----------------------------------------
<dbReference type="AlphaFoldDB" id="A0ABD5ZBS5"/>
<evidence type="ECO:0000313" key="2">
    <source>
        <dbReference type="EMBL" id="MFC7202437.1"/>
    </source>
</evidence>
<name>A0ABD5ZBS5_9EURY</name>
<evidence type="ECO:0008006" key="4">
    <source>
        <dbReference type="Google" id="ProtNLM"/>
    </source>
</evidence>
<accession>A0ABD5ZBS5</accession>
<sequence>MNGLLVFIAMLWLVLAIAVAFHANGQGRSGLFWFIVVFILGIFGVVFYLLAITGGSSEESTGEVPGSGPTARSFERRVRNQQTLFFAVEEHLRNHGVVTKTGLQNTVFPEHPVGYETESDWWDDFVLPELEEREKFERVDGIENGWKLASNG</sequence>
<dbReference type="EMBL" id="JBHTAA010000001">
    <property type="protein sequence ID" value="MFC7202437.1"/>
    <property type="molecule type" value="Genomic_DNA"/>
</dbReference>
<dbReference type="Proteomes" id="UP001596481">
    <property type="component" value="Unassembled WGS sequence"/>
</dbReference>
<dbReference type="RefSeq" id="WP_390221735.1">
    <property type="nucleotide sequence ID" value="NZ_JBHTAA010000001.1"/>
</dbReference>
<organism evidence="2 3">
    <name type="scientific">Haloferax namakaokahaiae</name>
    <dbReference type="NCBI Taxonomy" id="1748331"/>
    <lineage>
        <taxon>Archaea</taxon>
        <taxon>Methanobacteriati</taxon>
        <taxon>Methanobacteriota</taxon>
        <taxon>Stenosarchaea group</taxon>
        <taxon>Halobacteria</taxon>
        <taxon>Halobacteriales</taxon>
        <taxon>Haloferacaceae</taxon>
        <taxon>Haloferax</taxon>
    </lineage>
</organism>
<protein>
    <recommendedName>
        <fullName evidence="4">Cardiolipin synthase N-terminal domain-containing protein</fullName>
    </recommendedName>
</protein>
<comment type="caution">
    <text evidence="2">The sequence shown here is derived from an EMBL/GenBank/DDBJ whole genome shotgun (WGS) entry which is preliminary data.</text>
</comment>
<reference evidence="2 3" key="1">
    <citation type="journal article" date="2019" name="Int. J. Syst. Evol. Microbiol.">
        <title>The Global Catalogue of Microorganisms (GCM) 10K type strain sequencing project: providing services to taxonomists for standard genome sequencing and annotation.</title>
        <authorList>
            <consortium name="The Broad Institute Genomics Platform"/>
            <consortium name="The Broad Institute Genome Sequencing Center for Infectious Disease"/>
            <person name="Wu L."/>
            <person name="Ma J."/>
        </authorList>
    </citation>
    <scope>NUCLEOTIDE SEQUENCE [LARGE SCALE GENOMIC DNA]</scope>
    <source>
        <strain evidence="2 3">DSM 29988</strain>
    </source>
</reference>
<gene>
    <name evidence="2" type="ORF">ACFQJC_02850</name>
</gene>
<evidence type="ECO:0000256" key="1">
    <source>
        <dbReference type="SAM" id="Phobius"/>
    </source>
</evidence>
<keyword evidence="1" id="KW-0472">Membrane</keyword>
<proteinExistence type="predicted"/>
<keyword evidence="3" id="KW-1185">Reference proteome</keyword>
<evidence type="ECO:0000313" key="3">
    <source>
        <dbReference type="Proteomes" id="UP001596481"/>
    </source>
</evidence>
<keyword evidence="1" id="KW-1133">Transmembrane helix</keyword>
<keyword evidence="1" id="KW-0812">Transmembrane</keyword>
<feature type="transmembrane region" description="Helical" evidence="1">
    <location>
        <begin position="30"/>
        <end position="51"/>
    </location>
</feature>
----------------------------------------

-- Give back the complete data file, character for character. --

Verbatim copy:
<dbReference type="AlphaFoldDB" id="A0ABD5ZBS5"/>
<evidence type="ECO:0000313" key="2">
    <source>
        <dbReference type="EMBL" id="MFC7202437.1"/>
    </source>
</evidence>
<name>A0ABD5ZBS5_9EURY</name>
<evidence type="ECO:0008006" key="4">
    <source>
        <dbReference type="Google" id="ProtNLM"/>
    </source>
</evidence>
<accession>A0ABD5ZBS5</accession>
<sequence>MNGLLVFIAMLWLVLAIAVAFHANGQGRSGLFWFIVVFILGIFGVVFYLLAITGGSSEESTGEVPGSGPTARSFERRVRNQQTLFFAVEEHLRNHGVVTKTGLQNTVFPEHPVGYETESDWWDDFVLPELEEREKFERVDGIENGWKLASNG</sequence>
<dbReference type="EMBL" id="JBHTAA010000001">
    <property type="protein sequence ID" value="MFC7202437.1"/>
    <property type="molecule type" value="Genomic_DNA"/>
</dbReference>
<dbReference type="Proteomes" id="UP001596481">
    <property type="component" value="Unassembled WGS sequence"/>
</dbReference>
<dbReference type="RefSeq" id="WP_390221735.1">
    <property type="nucleotide sequence ID" value="NZ_JBHTAA010000001.1"/>
</dbReference>
<organism evidence="2 3">
    <name type="scientific">Haloferax namakaokahaiae</name>
    <dbReference type="NCBI Taxonomy" id="1748331"/>
    <lineage>
        <taxon>Archaea</taxon>
        <taxon>Methanobacteriati</taxon>
        <taxon>Methanobacteriota</taxon>
        <taxon>Stenosarchaea group</taxon>
        <taxon>Halobacteria</taxon>
        <taxon>Halobacteriales</taxon>
        <taxon>Haloferacaceae</taxon>
        <taxon>Haloferax</taxon>
    </lineage>
</organism>
<protein>
    <recommendedName>
        <fullName evidence="4">Cardiolipin synthase N-terminal domain-containing protein</fullName>
    </recommendedName>
</protein>
<comment type="caution">
    <text evidence="2">The sequence shown here is derived from an EMBL/GenBank/DDBJ whole genome shotgun (WGS) entry which is preliminary data.</text>
</comment>
<reference evidence="2 3" key="1">
    <citation type="journal article" date="2019" name="Int. J. Syst. Evol. Microbiol.">
        <title>The Global Catalogue of Microorganisms (GCM) 10K type strain sequencing project: providing services to taxonomists for standard genome sequencing and annotation.</title>
        <authorList>
            <consortium name="The Broad Institute Genomics Platform"/>
            <consortium name="The Broad Institute Genome Sequencing Center for Infectious Disease"/>
            <person name="Wu L."/>
            <person name="Ma J."/>
        </authorList>
    </citation>
    <scope>NUCLEOTIDE SEQUENCE [LARGE SCALE GENOMIC DNA]</scope>
    <source>
        <strain evidence="2 3">DSM 29988</strain>
    </source>
</reference>
<gene>
    <name evidence="2" type="ORF">ACFQJC_02850</name>
</gene>
<evidence type="ECO:0000256" key="1">
    <source>
        <dbReference type="SAM" id="Phobius"/>
    </source>
</evidence>
<keyword evidence="1" id="KW-0472">Membrane</keyword>
<proteinExistence type="predicted"/>
<keyword evidence="3" id="KW-1185">Reference proteome</keyword>
<evidence type="ECO:0000313" key="3">
    <source>
        <dbReference type="Proteomes" id="UP001596481"/>
    </source>
</evidence>
<keyword evidence="1" id="KW-1133">Transmembrane helix</keyword>
<keyword evidence="1" id="KW-0812">Transmembrane</keyword>
<feature type="transmembrane region" description="Helical" evidence="1">
    <location>
        <begin position="30"/>
        <end position="51"/>
    </location>
</feature>